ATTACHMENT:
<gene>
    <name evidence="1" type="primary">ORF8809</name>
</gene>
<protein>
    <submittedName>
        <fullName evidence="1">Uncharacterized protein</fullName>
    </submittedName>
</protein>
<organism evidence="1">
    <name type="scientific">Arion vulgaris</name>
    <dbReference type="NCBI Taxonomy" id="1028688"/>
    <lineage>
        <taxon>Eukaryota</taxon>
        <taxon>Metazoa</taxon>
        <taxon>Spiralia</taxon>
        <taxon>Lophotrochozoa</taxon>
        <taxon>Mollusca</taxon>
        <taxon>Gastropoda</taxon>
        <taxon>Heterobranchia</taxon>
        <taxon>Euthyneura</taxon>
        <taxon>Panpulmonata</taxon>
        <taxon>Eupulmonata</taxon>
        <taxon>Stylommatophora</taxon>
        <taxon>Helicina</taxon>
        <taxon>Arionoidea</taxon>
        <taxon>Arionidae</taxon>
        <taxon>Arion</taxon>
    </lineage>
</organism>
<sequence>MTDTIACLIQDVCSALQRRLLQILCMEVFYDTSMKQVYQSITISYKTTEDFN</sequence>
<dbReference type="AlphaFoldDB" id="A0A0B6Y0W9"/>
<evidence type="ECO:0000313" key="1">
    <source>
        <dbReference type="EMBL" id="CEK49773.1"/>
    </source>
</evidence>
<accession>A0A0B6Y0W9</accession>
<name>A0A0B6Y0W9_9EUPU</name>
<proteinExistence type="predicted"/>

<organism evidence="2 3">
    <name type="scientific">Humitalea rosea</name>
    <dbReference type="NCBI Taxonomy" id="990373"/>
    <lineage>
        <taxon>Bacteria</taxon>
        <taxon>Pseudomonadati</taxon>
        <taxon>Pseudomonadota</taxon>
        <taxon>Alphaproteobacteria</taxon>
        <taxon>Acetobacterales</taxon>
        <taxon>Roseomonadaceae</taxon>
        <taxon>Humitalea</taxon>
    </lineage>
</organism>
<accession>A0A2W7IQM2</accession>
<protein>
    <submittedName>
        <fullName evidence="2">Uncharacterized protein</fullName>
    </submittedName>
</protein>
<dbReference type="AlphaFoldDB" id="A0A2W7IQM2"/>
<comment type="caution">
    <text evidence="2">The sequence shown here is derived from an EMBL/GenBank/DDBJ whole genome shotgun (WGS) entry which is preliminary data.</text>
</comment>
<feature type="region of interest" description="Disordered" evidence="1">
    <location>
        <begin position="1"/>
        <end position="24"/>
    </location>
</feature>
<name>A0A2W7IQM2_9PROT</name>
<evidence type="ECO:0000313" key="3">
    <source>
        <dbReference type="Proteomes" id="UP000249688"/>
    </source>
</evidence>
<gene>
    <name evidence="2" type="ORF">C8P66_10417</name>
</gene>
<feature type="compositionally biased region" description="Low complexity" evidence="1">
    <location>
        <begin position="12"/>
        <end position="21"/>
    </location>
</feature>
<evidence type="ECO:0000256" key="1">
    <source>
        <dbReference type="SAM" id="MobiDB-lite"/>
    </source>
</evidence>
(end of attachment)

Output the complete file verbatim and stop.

<gene>
    <name evidence="1" type="primary">ORF8809</name>
</gene>
<protein>
    <submittedName>
        <fullName evidence="1">Uncharacterized protein</fullName>
    </submittedName>
</protein>
<organism evidence="1">
    <name type="scientific">Arion vulgaris</name>
    <dbReference type="NCBI Taxonomy" id="1028688"/>
    <lineage>
        <taxon>Eukaryota</taxon>
        <taxon>Metazoa</taxon>
        <taxon>Spiralia</taxon>
        <taxon>Lophotrochozoa</taxon>
        <taxon>Mollusca</taxon>
        <taxon>Gastropoda</taxon>
        <taxon>Heterobranchia</taxon>
        <taxon>Euthyneura</taxon>
        <taxon>Panpulmonata</taxon>
        <taxon>Eupulmonata</taxon>
        <taxon>Stylommatophora</taxon>
        <taxon>Helicina</taxon>
        <taxon>Arionoidea</taxon>
        <taxon>Arionidae</taxon>
        <taxon>Arion</taxon>
    </lineage>
</organism>
<sequence>MTDTIACLIQDVCSALQRRLLQILCMEVFYDTSMKQVYQSITISYKTTEDFN</sequence>
<dbReference type="AlphaFoldDB" id="A0A0B6Y0W9"/>
<evidence type="ECO:0000313" key="1">
    <source>
        <dbReference type="EMBL" id="CEK49773.1"/>
    </source>
</evidence>
<accession>A0A0B6Y0W9</accession>
<name>A0A0B6Y0W9_9EUPU</name>
<proteinExistence type="predicted"/>

<organism evidence="2 3">
    <name type="scientific">Humitalea rosea</name>
    <dbReference type="NCBI Taxonomy" id="990373"/>
    <lineage>
        <taxon>Bacteria</taxon>
        <taxon>Pseudomonadati</taxon>
        <taxon>Pseudomonadota</taxon>
        <taxon>Alphaproteobacteria</taxon>
        <taxon>Acetobacterales</taxon>
        <taxon>Roseomonadaceae</taxon>
        <taxon>Humitalea</taxon>
    </lineage>
</organism>
<accession>A0A2W7IQM2</accession>
<protein>
    <submittedName>
        <fullName evidence="2">Uncharacterized protein</fullName>
    </submittedName>
</protein>
<dbReference type="AlphaFoldDB" id="A0A2W7IQM2"/>
<comment type="caution">
    <text evidence="2">The sequence shown here is derived from an EMBL/GenBank/DDBJ whole genome shotgun (WGS) entry which is preliminary data.</text>
</comment>
<feature type="region of interest" description="Disordered" evidence="1">
    <location>
        <begin position="1"/>
        <end position="24"/>
    </location>
</feature>
<name>A0A2W7IQM2_9PROT</name>
<evidence type="ECO:0000313" key="3">
    <source>
        <dbReference type="Proteomes" id="UP000249688"/>
    </source>
</evidence>
<gene>
    <name evidence="2" type="ORF">C8P66_10417</name>
</gene>
<feature type="compositionally biased region" description="Low complexity" evidence="1">
    <location>
        <begin position="12"/>
        <end position="21"/>
    </location>
</feature>
<evidence type="ECO:0000256" key="1">
    <source>
        <dbReference type="SAM" id="MobiDB-lite"/>
    </source>
</evidence>